Using the default Windows method, how would you tell which disk had a problem? I tried it and it just says "OK" three times because I have three disks. So for me, at this time, it doesn't matter but what if you had 2 OK and 1 Pred Fail ? How would you know which was having the problem?Reply
This is in my system, with 6x SSD:bitbucket said:Using the default Windows method, how would you tell which disk had a problem? I tried it and it just says "OK" three times because I have three disks. So for me, at this time, it doesn't matter but what if you had 2 OK and 1 Pred Fail ? How would you know which was having the problem?
Presumably, they would be listed in order, as they appear in Disk Management.
Disk 0, Disk 1, etc....
Just checked my primary drive looks good. I picked this up in Dec 2019!Reply
chaz_music said:One tool that you left out is Hard Drive Sentinel that also reads and interprets SSD SMART data and gives a value for reliability. I have used this for years for regular hard drives and found the other tests and tools very valuable, including short/long self test, surface tests, thermal charting, and cleaning / wiping function. I believe they offer a trial, but I use the paid version. It also often can read through a RAID controller, and you can check on their website for which controllers it can read through. On Windows it has a GUI version, and CLI for Linux / FreeBSD. Since the CLI works on FreeBSD, it also works on TrueNAS!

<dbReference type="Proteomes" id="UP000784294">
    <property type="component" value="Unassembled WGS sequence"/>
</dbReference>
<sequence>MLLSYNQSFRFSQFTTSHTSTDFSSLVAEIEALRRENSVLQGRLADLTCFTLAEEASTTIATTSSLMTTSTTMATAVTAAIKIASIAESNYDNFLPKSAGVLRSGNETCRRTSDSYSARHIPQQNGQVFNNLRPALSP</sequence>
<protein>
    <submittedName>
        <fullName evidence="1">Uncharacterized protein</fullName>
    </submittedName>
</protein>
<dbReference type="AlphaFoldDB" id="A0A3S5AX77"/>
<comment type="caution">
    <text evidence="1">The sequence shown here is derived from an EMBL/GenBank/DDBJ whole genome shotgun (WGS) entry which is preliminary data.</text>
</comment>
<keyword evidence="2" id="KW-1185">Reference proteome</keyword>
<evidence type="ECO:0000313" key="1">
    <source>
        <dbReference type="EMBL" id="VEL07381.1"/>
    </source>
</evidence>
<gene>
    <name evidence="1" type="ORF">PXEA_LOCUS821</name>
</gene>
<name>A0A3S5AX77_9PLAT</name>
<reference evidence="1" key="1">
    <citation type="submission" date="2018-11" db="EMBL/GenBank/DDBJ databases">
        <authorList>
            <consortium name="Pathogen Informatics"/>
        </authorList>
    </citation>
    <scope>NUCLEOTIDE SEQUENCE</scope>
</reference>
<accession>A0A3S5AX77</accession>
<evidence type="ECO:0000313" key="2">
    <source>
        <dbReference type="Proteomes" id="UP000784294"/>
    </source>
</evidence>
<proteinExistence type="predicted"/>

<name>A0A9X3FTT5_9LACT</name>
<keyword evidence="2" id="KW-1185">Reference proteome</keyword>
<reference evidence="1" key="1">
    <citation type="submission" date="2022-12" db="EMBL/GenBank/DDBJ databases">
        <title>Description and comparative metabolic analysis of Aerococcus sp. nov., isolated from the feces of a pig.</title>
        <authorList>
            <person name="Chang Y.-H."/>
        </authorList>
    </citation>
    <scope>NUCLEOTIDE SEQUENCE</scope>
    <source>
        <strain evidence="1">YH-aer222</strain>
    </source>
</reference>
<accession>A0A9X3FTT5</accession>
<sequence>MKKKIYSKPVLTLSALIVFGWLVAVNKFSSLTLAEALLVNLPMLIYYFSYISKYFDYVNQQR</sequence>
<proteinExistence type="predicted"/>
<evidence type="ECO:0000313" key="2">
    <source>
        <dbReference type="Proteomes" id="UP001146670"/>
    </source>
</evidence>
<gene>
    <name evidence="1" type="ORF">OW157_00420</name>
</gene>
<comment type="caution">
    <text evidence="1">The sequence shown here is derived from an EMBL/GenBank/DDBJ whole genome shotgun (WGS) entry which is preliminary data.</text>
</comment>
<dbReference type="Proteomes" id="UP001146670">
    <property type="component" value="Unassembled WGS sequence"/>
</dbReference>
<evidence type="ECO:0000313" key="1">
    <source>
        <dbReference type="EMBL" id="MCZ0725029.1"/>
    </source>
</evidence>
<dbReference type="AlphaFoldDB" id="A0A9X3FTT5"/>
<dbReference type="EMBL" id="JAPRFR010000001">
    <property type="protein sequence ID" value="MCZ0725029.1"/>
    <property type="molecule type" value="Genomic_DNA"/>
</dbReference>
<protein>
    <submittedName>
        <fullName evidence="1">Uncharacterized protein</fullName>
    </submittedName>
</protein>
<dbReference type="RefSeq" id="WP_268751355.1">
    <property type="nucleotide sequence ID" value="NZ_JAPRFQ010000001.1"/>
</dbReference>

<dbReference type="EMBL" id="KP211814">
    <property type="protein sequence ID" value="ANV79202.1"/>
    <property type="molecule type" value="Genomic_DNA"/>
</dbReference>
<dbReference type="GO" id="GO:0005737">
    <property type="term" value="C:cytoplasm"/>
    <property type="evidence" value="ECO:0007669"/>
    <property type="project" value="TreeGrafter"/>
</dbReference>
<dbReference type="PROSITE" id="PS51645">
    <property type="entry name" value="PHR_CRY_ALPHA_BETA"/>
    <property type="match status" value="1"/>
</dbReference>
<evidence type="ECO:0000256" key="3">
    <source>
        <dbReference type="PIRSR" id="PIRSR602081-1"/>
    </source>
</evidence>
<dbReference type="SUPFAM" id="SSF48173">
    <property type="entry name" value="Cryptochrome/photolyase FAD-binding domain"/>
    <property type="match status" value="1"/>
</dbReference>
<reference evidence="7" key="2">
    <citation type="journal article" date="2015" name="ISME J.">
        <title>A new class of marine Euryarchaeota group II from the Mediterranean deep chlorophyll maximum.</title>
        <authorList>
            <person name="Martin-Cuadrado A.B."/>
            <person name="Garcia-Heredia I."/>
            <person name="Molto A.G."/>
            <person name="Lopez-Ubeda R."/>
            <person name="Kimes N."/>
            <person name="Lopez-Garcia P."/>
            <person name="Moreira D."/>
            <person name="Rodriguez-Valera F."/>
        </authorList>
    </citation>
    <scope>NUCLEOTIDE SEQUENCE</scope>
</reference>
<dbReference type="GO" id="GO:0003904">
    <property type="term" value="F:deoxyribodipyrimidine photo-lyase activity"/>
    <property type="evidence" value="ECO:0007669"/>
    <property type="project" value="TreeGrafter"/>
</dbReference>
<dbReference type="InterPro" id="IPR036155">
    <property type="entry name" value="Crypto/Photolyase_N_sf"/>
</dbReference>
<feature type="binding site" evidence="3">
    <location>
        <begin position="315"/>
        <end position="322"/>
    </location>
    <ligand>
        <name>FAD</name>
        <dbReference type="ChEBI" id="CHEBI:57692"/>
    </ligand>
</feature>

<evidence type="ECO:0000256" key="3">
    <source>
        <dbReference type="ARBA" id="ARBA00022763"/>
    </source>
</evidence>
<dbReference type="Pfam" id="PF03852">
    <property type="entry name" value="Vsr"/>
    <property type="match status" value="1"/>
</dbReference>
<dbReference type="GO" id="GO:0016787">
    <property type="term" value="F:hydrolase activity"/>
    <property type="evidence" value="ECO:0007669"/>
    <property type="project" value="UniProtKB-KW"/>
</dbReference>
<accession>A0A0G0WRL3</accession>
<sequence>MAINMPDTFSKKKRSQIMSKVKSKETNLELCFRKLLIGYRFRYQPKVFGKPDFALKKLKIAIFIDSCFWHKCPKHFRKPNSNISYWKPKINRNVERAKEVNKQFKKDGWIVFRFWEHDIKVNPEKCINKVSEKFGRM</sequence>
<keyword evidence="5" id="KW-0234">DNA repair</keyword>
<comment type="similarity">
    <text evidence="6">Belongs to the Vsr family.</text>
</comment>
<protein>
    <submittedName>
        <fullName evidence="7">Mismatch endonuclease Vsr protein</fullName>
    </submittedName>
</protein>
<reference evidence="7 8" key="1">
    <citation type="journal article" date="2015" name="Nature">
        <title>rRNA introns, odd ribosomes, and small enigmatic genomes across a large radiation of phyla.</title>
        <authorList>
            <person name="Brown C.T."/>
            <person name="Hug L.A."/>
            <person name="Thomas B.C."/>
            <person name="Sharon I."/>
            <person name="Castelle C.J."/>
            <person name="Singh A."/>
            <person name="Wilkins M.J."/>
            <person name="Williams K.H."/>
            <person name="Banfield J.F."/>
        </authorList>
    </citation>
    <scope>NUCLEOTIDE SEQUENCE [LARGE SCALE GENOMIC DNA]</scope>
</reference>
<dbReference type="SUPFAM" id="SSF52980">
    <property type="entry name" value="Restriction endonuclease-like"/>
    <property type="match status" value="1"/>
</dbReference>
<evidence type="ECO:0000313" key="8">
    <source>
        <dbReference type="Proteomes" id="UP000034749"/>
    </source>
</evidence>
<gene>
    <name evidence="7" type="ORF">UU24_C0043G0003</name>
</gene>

I use that program as well. I made a bootable flash drive with their DOS version to do quick checks of drives without having to boot into Windows.
The link to CrystalDiskInfo is wrong, it points to CrystalDiskMarkReply